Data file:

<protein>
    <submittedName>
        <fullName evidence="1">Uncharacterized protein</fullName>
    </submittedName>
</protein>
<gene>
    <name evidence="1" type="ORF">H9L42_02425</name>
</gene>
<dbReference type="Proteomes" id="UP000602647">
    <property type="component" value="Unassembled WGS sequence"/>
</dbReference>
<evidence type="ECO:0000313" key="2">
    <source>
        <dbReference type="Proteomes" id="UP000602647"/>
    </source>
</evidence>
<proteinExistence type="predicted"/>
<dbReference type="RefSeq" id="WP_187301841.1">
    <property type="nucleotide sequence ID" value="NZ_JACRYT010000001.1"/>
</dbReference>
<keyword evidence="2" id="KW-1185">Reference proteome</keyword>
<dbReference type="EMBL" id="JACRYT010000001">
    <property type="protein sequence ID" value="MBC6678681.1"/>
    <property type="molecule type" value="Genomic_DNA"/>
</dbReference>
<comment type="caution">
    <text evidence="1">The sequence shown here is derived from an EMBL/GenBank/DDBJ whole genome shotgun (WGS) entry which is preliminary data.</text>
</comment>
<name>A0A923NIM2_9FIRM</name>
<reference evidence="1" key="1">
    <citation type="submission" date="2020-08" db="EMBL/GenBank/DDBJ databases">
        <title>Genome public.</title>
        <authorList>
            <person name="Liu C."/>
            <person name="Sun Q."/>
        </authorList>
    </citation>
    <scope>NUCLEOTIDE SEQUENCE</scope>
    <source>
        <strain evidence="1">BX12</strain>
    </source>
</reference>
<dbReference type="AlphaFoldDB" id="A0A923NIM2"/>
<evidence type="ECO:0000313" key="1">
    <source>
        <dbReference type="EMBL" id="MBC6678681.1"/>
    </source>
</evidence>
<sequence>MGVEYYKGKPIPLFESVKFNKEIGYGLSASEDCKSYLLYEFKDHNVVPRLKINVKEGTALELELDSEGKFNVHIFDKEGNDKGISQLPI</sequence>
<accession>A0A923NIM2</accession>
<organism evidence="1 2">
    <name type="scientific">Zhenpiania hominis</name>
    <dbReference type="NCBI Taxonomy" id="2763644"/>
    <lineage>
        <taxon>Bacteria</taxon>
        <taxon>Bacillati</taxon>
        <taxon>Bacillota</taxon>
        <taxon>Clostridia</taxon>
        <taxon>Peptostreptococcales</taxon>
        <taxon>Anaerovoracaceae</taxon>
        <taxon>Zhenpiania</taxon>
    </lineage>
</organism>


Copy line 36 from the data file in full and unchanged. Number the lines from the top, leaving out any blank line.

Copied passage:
        </authorList>